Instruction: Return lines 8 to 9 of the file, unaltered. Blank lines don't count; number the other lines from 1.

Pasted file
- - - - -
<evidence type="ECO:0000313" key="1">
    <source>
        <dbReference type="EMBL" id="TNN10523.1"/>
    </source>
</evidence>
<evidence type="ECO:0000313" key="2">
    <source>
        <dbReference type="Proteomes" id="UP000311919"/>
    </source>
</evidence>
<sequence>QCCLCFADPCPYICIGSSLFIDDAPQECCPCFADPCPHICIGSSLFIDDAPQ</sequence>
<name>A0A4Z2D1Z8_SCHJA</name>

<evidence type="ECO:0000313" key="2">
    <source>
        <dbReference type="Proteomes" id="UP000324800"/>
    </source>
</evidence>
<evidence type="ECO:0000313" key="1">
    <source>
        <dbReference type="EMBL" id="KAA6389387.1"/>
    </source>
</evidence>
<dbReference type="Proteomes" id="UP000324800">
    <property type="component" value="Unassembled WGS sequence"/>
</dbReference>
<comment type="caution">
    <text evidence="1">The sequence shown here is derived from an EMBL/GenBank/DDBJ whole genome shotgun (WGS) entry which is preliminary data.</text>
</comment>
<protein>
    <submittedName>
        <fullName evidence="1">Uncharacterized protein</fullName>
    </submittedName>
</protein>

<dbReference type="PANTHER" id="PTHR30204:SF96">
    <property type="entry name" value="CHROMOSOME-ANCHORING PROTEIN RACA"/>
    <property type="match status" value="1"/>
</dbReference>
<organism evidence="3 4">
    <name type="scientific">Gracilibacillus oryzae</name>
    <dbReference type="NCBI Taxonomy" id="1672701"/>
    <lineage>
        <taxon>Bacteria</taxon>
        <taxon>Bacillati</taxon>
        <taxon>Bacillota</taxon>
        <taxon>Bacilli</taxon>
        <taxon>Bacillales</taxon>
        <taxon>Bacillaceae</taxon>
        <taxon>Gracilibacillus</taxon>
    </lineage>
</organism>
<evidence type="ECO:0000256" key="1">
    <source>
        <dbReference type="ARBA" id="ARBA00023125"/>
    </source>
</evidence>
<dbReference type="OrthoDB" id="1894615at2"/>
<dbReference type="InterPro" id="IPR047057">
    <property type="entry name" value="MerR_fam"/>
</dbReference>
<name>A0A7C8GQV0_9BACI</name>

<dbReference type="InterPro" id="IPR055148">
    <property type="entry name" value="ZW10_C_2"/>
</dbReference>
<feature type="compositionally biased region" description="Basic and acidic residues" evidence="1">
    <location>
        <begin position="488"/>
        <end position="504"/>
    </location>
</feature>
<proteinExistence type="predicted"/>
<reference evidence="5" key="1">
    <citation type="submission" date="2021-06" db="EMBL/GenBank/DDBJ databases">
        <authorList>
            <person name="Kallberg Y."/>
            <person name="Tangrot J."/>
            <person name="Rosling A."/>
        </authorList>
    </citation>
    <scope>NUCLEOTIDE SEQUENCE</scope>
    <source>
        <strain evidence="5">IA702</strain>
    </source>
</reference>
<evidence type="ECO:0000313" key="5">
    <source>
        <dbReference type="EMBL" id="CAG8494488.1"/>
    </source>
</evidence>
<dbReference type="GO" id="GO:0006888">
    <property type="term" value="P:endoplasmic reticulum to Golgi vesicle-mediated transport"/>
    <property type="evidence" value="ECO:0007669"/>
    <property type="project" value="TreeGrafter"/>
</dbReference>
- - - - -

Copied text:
        <dbReference type="Proteomes" id="UP000311919"/>
    </source>